Surplus Camera Blog
Barbara Morgan, 8 July 1900 – 17 August 1992
Morgan is known in the visual art and dance worlds for her penetrating studies of American modern dancers Martha Graham, Merce Cunningham, Erick Hawkins, Jose Limon, Doris Humphrey, Charles Weidman and others. Morgan’s drawings, prints, watercolors and paintings were exhibited widely in California in the 1920s, and in New York and Philadelphia in the 1930s.
In her continuing quest to do more with photography, Morgan “began to feel the pervasive, vibratory character of light energy as a partner of the physical and spiritual energy of the dance, and as the prime mover of the photographic process. “Suddenly, I decided to pay my respects to light, and create a rhythmical light design for the book tailpiece.” She created gestural light drawings with an open shuttered camera in her darkened studio.
Although photomontage was enthusiastically practiced in Europe and Latin America in the 1930s and 40s, it was still alien to American photography and widely disparaged. Morgan’s knowledge of the European avant-garde, and her friendship with Lucia and László Moholy-Nagy, furthered her interest in montage. She was particularly stuck by how the genre could capture the multiplicity of modern American life. She worked with themes of social concern and natural and constructed environments.
Morgan’s life and art were both infused with this profound sense of energy and purposefulness. “I’m not just a ‘photographer’ or a ‘painter,’” she asserted, “but a visually aware human being searching out ways to communicate the intensities of life.”
Barbara Morgan was an instructor at the second Ansel Adams Workshops I attended in 1983. Shortly before the workshop she had fallen and sprained her ankle, and was in need of a wheelchair to move about the campus of the Robert Lewis Stevenson School, where the sessions took place. I ended up wheeling her to-and-fro throughout the week, and we had many conversations on mysticism and our respective Buddhist and Bahá’í beliefs. At the end of the week she graciously gave me a copy of her light drawing Samadhi.
Barbara Morgan: Doris Humphrey, “Square Dance for Moderns” (Waltz), 1938
Willard (with a Leica rangefinder) and Barbara Morgan at a Life Magazine Party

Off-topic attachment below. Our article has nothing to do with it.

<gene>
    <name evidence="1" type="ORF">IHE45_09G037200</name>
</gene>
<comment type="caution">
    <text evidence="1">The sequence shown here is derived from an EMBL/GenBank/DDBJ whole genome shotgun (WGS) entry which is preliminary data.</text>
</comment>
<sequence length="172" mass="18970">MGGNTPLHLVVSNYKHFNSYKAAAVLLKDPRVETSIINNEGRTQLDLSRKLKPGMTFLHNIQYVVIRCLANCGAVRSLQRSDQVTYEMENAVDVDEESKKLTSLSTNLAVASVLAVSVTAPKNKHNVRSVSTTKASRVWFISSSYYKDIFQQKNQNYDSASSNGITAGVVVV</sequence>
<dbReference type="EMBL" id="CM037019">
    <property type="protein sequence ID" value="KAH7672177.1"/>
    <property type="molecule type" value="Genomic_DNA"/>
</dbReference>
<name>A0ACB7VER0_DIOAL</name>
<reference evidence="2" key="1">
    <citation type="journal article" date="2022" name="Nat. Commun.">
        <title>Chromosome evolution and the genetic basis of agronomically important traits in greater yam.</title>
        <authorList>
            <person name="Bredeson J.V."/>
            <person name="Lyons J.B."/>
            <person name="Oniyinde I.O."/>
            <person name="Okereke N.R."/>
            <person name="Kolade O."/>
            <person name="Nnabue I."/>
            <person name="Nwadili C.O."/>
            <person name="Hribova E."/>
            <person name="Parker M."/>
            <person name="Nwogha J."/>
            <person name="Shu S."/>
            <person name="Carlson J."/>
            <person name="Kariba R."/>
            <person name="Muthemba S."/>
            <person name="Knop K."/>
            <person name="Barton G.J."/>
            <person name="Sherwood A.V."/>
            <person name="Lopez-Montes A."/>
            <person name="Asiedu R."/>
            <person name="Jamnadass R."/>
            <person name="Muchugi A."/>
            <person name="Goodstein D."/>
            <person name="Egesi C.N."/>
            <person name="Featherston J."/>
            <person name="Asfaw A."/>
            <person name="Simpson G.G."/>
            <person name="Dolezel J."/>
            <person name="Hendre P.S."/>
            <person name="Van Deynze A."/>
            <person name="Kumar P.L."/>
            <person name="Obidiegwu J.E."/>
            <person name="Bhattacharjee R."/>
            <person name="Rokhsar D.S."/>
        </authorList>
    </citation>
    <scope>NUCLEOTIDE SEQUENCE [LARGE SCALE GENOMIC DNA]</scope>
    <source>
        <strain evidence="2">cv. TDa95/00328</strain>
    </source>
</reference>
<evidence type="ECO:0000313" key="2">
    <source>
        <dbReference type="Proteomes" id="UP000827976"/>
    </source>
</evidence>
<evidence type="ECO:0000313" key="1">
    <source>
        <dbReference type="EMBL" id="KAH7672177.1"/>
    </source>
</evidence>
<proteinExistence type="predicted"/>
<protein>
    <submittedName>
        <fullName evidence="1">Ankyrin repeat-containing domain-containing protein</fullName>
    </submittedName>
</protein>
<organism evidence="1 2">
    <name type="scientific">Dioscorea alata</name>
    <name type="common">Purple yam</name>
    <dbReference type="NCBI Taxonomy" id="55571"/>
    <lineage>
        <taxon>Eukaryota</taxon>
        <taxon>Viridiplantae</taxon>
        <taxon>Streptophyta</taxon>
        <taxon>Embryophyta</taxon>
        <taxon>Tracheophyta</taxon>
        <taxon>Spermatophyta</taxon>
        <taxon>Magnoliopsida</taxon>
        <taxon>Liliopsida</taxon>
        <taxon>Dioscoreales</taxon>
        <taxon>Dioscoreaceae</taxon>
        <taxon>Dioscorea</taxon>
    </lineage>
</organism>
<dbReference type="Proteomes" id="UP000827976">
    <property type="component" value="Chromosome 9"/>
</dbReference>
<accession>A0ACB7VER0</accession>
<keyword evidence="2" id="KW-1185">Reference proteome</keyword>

Barbara Morgan: Samadhi
Barbara Morgan: Artificial Life from the Laboratory
Barbara Morgan: Beaumont Newhall, Ansel Adams, and Willard Morgan in Barbara’s Studio
Barbara Morgan: Martha Graham - Letter to the World
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The Guntersville Museum: Restoring Leon Kennamer’s Century Master Studio CameraSurplus Camera Gear is happy to be able to assist The Guntersville Museum in their restoration of portrait photographer Leon Kennamer’s Folmer Graflex Century Master Studio Camera by providing reference images of our own late model camera. We look forward to the camera being on display [...]
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“Eugene Richards: The Run-On of Time,” at the George Eastman Museum Had a wonderful evening at the preview of the new exhibition “Eugene Richards: The Run-On of Time,” at the George Eastman Museum. I was first introduced to Richards’ work in the 1980s as a student at the Maine Photographic Workshops. The Eastman exhibit is the [...]
Irving Penn: Centennial at The Metropolitan Museum of Art The Metropolitan Museum of Art will present a major retrospective of the photographs of Irving Penn to mark the centennial of the artist's birth. Over the course of his nearly 70-year career, Irving Penn (1917–2009) mastered a pared-down aesthetic of studio photography that is distinguished for its [...]
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Edward Steichen’s BirthdayEdward Jean Steichen (March 27, 1879 – March 25, 1973) was a Luxembourgish American photographer, painter, and art gallery and museum curator.Steichen was the most frequently featured photographer in Alfred Stieglitz' groundbreaking magazine Camera Work during its run from 1903 to 1917. Together Stieglitz and Steichen opened the Little Galleries of the Photo-Secession, [...]
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S. K. Grimes, The Photographer’s Machinist S. K. Grimes, Inc., in Woonsocket, Rhode Island, provides specific solutions for photographers, whether custom machining and modifications, camera and lens repair, overhauling shutters, engraving aperture and shutter-speed scales, lens mounting, research and design, etc. They’re located in the Woonsocket Industrial Mill Complex on Pond Street between Mechanic Avenue & [...]